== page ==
Monday, December 10, 2007

F in Science, A in Self-Esteem

Couple this assessment with the Chronicle of Higher Education's recent story on the lack of academic jobs for scientists (there has been a recommendation for some time to limit the number of graduate students going into science programs). Schools have so far refused to do this.

Back in the early 1980's when there was a similar glut of scientists, the new industry of biotechnology absorbed their numbers (and thereby creating the current biotech industry vs. academia social war). And now the biotech industry is not doing very well, in fact, it hasn't done well since the beginning, constantly growing and shrinking, hiring and firing in a roller coaster ride way that most people find untenable after a while (which is why there are so many MBAs out there with science degrees).

I grew up in the 1960s when the Space Race sparked an intense math and science resurgence in American public schools. What in the heck is happening now? Now, science teachers in K-12 have to fight pseudoscience in the classroom, illegally introduced by well-meaning but happily ignorant educational boards. With so many teachers trying to keep religion out of their science classrooms, is it a wonder that American kids aren't doing well in science?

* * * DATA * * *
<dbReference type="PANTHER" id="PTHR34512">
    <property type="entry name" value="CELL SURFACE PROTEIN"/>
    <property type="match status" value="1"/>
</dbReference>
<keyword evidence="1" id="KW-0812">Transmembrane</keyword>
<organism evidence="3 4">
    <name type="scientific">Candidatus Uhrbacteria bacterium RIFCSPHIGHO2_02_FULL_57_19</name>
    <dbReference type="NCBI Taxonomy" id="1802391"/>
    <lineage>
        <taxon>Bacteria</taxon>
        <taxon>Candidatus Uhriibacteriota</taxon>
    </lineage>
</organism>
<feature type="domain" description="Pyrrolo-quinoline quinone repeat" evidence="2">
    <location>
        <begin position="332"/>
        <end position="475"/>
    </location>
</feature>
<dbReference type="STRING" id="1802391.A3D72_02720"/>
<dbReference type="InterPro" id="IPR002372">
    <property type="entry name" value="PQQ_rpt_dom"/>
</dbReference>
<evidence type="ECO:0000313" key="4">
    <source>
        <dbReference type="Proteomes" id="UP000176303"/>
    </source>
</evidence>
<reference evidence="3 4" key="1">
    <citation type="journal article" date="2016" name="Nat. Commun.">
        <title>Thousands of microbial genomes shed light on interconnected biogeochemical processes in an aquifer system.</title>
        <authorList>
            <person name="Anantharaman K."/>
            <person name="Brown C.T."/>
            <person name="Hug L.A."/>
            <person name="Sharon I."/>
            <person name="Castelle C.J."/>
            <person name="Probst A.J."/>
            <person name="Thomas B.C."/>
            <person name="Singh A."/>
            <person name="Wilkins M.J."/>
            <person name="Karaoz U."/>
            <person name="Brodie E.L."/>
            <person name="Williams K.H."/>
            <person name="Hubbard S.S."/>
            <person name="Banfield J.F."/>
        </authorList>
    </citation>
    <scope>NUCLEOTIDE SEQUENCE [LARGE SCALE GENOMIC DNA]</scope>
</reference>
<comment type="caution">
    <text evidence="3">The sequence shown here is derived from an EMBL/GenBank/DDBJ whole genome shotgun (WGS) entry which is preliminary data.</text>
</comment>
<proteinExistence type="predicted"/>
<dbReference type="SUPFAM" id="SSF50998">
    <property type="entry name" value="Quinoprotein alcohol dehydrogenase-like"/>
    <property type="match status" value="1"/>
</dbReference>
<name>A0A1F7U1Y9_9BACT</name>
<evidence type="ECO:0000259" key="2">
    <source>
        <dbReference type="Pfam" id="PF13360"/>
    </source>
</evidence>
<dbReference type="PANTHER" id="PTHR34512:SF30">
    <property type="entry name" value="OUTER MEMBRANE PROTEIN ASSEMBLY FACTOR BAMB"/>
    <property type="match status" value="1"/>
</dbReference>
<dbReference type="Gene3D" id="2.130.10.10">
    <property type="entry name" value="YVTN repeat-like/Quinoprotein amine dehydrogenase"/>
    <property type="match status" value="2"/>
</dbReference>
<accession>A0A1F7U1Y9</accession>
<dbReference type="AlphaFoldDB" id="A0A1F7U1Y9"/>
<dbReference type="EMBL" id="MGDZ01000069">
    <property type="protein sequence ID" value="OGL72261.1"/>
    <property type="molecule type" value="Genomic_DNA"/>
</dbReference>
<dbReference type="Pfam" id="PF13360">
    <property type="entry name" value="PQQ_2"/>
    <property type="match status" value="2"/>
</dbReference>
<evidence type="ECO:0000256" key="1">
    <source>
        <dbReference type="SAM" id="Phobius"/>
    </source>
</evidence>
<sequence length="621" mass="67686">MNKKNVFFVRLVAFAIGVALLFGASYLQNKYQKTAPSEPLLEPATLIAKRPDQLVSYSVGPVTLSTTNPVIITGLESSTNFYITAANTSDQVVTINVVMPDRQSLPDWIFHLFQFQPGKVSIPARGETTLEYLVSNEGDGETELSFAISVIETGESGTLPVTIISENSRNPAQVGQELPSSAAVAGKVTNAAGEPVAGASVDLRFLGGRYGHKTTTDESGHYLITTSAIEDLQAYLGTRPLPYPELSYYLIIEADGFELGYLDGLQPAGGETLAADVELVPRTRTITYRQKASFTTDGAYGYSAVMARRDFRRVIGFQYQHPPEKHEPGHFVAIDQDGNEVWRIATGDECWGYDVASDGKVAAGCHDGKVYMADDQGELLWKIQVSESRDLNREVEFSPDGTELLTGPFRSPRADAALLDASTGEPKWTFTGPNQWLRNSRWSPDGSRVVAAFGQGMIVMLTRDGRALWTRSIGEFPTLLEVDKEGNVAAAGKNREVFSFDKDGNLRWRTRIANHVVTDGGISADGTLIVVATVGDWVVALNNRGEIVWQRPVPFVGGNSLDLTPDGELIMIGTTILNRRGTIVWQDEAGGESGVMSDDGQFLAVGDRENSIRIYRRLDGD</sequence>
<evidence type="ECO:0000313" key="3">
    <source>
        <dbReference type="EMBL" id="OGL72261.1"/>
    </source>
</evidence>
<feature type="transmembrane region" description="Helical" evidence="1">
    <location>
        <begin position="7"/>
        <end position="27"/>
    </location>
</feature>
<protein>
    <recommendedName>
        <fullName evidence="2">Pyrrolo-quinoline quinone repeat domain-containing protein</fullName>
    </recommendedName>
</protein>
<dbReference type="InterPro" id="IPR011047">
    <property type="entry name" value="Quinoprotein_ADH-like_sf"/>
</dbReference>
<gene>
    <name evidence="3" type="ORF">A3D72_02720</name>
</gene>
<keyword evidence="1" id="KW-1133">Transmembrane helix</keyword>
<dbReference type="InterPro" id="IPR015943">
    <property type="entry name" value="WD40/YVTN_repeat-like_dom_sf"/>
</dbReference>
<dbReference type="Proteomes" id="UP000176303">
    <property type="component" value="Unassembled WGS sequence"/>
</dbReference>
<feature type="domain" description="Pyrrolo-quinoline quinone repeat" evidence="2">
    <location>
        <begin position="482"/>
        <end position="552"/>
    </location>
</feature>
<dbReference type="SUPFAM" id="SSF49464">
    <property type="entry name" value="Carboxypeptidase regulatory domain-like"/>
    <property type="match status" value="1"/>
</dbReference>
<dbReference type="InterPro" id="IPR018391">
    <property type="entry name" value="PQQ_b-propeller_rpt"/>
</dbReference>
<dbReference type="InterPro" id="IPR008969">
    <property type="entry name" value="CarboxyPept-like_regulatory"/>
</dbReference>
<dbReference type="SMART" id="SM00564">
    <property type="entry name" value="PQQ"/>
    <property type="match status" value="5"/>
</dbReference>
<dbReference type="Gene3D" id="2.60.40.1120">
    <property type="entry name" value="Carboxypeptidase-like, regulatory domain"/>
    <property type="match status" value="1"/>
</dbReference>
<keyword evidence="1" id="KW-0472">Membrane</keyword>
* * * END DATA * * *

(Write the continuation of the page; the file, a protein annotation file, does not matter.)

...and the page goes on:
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American 15-year-olds go up against teens from around the world.

December 10, 2007

We could focus on the latest worrisome news in education: the results of an international test released last week that show American 15-year-olds don't know much about science and are falling behind their peers in other industrialized nations. But why get depressed?

There is an aluminum foil lining: The test also found that our teens don't let their ignorance bother them. They may not know as much as students in Finland, Canada or New Zealand, but they think they do. When asked to rate their own scientific abilities, they put themselves at the top with their better-educated peers.

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